and healthy bovine (Fig. 1c) disc cells. An antibody
against the C-terminal region of VEGFR1 soluble form
showed a band of ~ 130 kDa (sVEGFR1) in human
degenerated (Fig. 1a) and healthy bovine (Fig. 1c) disc cells.
Both antibodies showed a band at ~ 60 kDa. β-Actin was
used as a control. Western blot quantification showed no
significant differences between mVEGFR1 and sVEGFR1
in human degenerated IVD (n = 3—Fig. 1b) and healthy
bovine discs (n = 2—Fig. 1d). Relative protein levels
represent the average of the area (square pixels)
normalized on β-Actin. qRT-PCR analysis with specific primers
(Additional file 2: Table S2) designed in the unique
regions of VEGFR1 gene to discriminate between
different isoforms, showed that mVEGFR1 and sVEGFR1 were
comparably expressed in human degenerated IVD tissues
(n = 11) and disc cells cultures (n = 11) (Additional file 4:
Unchanged VEGF pathways and abnormal vascularization in IVD degeneration process
Comparative analysis of AF tissues (n = 26) expression
profiles from two microarray data sets [
that sVEGFR1 and mVEGFR1, along with other
members of the classic signalling vascularization pathway
 (Fig. 2a), were unchanged at the level of transcript
abundance through the degeneration grades (Fig. 2b).
An exception was VEGFA, which exhibited a fluctuating
expression between degeneration grades (Fig. 2b).
On the other hand, the expression levels of genes
regulating abnormal alternative vascularization, such as
hypoxia-inducible factor-1A (HIF1A) and
High-Temperature Requirement A Serine Peptidase 1 (HTRA1) were
significantly increased in degenerated AF grade IV and
V (Fig. 3a). There were also increased expression levels
of some of the components of the interactome of HIF1A
and HTRA1 proposed by STRING database (Fig. 3b).
Meta-analysis gene expression data are given in
Additional file 5: Table S4 and Additional file 6: Table S5.
The qRT-PCR validation of six selected genes
regulating abnormal vascularization (Fig. 3c) showed
significant increased expression levels of Ubiquitin C (UBC)
in severe degenerated AF tissues (grade IV and V; n = 5),
compared to grade II and III (n = 5). HIF1A, HTRA1, 40S
Ribosomal Protein S27A (RPS27A) and Ubiquitin A-52
(UBA52) showed higher expression levels in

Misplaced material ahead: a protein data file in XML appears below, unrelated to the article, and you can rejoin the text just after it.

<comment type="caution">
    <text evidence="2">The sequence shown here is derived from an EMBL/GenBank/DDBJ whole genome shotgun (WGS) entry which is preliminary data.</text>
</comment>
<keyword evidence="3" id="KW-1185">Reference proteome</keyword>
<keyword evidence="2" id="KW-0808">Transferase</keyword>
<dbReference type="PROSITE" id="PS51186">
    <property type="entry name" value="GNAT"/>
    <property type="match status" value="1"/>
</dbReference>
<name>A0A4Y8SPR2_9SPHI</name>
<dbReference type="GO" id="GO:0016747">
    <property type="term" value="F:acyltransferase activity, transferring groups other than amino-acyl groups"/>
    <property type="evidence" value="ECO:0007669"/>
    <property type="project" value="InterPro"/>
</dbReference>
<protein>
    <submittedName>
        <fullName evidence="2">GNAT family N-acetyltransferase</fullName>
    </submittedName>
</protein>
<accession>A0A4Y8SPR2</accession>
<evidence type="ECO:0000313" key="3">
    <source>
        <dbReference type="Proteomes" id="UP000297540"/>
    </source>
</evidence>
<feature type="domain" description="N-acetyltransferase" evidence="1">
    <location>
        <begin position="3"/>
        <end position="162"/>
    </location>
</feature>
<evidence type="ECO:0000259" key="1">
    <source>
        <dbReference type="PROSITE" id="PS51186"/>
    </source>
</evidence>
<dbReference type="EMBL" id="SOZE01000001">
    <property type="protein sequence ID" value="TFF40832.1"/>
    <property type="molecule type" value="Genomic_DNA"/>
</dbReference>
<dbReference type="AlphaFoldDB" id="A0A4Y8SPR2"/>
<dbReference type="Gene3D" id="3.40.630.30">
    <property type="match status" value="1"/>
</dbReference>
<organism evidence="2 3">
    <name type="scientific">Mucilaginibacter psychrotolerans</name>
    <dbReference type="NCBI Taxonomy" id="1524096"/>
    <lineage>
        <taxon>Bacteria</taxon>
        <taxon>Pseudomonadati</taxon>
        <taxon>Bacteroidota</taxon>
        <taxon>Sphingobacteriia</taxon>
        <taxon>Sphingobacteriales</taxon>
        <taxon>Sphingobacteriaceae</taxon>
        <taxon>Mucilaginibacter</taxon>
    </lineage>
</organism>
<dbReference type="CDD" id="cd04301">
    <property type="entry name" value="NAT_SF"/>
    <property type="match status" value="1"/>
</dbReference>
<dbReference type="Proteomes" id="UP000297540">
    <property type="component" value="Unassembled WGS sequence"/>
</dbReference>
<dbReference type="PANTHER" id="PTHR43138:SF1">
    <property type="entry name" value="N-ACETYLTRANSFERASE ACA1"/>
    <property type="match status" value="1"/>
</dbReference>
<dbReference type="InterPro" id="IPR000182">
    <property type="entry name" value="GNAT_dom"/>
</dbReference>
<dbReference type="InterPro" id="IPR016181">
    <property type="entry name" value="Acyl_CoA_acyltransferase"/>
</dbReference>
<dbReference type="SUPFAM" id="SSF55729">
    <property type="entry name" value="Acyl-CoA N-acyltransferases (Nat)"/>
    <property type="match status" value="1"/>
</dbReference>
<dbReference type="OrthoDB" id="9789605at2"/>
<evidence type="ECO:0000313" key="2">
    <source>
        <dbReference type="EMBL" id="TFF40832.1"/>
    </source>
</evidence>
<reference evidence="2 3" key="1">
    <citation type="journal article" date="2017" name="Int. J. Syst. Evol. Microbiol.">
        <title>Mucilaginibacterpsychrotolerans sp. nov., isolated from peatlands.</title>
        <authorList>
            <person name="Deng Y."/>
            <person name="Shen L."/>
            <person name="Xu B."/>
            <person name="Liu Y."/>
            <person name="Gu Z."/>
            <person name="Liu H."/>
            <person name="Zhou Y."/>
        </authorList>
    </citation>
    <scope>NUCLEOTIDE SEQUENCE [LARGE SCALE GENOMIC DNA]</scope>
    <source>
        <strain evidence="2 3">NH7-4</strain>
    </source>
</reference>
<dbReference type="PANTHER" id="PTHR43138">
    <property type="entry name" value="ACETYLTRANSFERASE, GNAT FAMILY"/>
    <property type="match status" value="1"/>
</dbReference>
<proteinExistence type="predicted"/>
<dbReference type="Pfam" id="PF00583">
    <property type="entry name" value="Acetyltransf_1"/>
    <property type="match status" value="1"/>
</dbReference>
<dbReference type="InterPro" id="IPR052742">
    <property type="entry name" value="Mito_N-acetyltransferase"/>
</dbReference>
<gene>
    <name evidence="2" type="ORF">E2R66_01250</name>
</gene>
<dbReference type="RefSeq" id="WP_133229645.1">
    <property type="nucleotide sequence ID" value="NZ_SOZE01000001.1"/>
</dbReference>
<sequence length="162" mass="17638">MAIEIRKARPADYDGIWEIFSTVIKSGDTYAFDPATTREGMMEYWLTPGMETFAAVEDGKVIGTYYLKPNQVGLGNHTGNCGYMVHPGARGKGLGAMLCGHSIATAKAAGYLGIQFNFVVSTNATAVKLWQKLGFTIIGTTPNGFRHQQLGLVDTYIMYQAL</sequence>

degeneration grade IV and V, but the results were not significant.
In this study, we observed that gene expression in the
classic vascular endothelial growth factor (VEGF)
vascularization pathway is preserved across human
intervertebral disc (IVD) degeneration stages and we propose that
alternative vascularization pathways may be involved
with the pathological progression of disc degeneration.
The degeneration of IVD is associated with
vascularization and innervation [
]. VEGF promotes
vasculogenesis binding to the full-length transmembrane vascular
endothelial growth factor receptor 1 (mVEGFR1), while
shorter soluble forms of this receptor (sVEGFR1)
behave as competitive inhibitors of vascularization.
Since sVEGFR1 has the essential role to preserve
corneal avascularity in diverse mammals [
hypothesized that human IVD expresses the decoy sVEGFR1
as an additional way to maintain its avascularity and
the expression of sVEGFR1 and mVEGFR1 may change
during degeneration process. We expected that healthy
avascular discs prevalently express the inhibitor soluble
form, while the vascularized degenerated discs express
more the membrane form. Contrary to our expectations,
we showed that both forms were similarly expressed in
human degenerated IVD tissues and disc cell cultures. By
immunoblot, we observed the expression of mVEGFR1
(~ 200 kDa) and sVEGFR1 (~ 130 kDa), both isoforms
well described in literature [
]. It has been
demonstrated that VEGFR1 can undergo proteolytic
fragmentation, resulting in the formation of soluble form and
cytoplasmic fragment of ~ 60 kDa . We observed, by
microarray meta-analysis, unchanged expression levels
of sVEGFR1 and mVEGFR1 through the IVD
degeneration grades, as well as of the other components of classic
vascularization pathways [
], except for the fluctuating
transcript levels expressed by VEGFA. VEGFR1 together
with VEGFA are the imperative upstream components
in a highly studied signalling pathway that regulates
]. The mechanism of
neovascularization mediated by VEGF and its receptors has been
closely correlated with inflammation, chronic back pain
and accelerated IVD degeneration [
]. However, our
meta-analysis rejected the initial hypothesis and showed
that the classic vascularization signalling pathway is
constitutively expressed across disc degeneration stages.
This leaves the option that other vascularization
pathways may be involved in the pathological vascularization
progression during IVD degeneration. Interestingly, the